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The future status of EU citizens; settled and pre-settled status explained

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Posted in: Brexit, Immigration
Date published: 07/03/2019

There were many theories, as to what the status of EU nationals living in the UK would be as a result of Brexit and the expected end to the free movement of people. Indeed, after a long period of uncertainty, the wait seems to be over following Teresa May’s announcement from 21 January 2019, confirming that all EU citizens living in the UK prior to exit from the EU will be allowed to stay. EU nationals will be required to register under the new scheme of ‘settled status’. Current guidance is that the deadline for applications for settled status will be 30 June 2021 or 31 December 2020 if the UK leaves the EU without a deal.

Applicants would fall into two categories:

  1. Settled status: those EU nationals who are able to evidence a continuous five-year period of lawful residence in the UK;
  2. Pre-settled status: Pre-settled status is for EU citizens and family members who have not lived in the UK for five years on December 31, 2020. They can continue to live in Britain until they reach the five years of continuing residence, then apply to change their pre-settled to settled status for no fee. They do still need to apply for pre-settled status in order to be eligible for settled status.

Application process

The process for approximately 3.5 million EU citizens living in the UK has been made simpler by introducing a digital application form to be used on android devices. It only requires proof of identity, residency in the UK, a photograph and a fee of £65.00, or £32.50 for children. There will be no fee when the scheme fully opened in March 2019, and those that applied in the test phase will be eligible to a refund.

Additionally, those EU nationals who already obtained permanent residency document by the specified date will have the advantageous position. They will still have to follow the administrative procedures they will be allowed to exchange their old card for the new settled status document free of charge but will not have to provide any additional evidence of exercising the Treaty rights.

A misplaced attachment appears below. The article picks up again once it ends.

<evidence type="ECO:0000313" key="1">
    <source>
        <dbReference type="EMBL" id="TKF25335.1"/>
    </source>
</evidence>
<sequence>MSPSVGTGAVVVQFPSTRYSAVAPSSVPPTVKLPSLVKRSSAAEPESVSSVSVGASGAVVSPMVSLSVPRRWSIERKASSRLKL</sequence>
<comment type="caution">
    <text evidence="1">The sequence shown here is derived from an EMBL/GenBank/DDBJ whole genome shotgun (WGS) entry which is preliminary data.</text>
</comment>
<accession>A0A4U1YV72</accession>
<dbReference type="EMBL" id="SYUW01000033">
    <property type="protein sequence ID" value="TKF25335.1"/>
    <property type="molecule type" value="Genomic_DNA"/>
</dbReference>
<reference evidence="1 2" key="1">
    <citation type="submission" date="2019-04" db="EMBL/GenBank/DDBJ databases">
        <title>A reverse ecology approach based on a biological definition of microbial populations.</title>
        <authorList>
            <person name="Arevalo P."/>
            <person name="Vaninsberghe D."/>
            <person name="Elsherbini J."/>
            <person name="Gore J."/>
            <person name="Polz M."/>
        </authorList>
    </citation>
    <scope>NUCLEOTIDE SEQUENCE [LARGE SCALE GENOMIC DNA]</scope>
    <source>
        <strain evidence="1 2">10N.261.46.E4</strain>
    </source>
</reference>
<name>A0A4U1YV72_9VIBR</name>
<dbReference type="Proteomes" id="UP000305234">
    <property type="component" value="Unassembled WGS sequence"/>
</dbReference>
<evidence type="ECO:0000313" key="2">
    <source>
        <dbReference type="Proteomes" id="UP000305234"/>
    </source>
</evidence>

Eligibility of Family Members

Under the new guidance, family members of EU citizens already living in the UK such as spouses, civil and unmarried partners, as well as extended family members like children and dependent relatives, will be eligible to apply. It is advisable to apply at the same time or after the EU citizen applies, to obtain the decision faster.

Indeed family members from outside of the EU will also be eligible to apply and join EU nationals provided the relationship requirements are met and the EU citizen obtained settled or pre-settled status.

For a swifter process, it is possible to ‘link’ the application of a family member to that of EU citizen. If EU citizen applies first, all that is needed is their application number. However, if the family member applies first and does not hold a valid permanent residence document, it is required to also enclose proof of EU citizen’s identity and residence with the application.


Before the Home Office published details of the scheme, concerns had already been expressed over nationals who may be at risk of failing to secure the new status. This particularly refers to the ‘grey area’ which often involves the residency status of non-economically active citizens, such as nationals who are not working.

It also does not accommodate applicants who are self-employed as providing just national insurance number may not be sufficient to evidence lawful residence in the UK. Such applicants will be required to send additional proof, which becomes a lengthier process involving paperwork, which is what the Government aimed to eradicate with the introduction of the new scheme.

Another difficult part of the scheme is its approach to criminality checks. They do not currently allow to comply with Article 28, Directive 2004/38 provisions protecting EU citizens against exclusion. Currently, the EU Court of Justice states that having a criminal background should not automatically mean that applicants with criminal records are to be rejected or deported on that basis. Indeed the new scheme does not address this issue and undoubtedly it will cause problems for such individuals to obtain their settled status.


The Government’s efforts at aiding the protection of rights of EU citizens and creating an effective application process are evident however, it appears there are concerning flaws in this scheme that require consideration.

If you are an EU citizen who needs advice or assistance in the application process under the new settlement scheme, get in touch with one of our specialist immigration solicitors today.

For a confidential discussion about your immigration status, discussing best option for securing your future in the UK, please contact Iwona Durlak at or Maria Mazurenko at or call us on 0330 107 0107 (calls are charged at local rates).

This article is for general information only and does not constitute legal or professional advice. Please note that the law may have changed since this article was published.

Published by:

Iwona DurlakSenior Partner

Immigration Law – IMD Solicitors LLP

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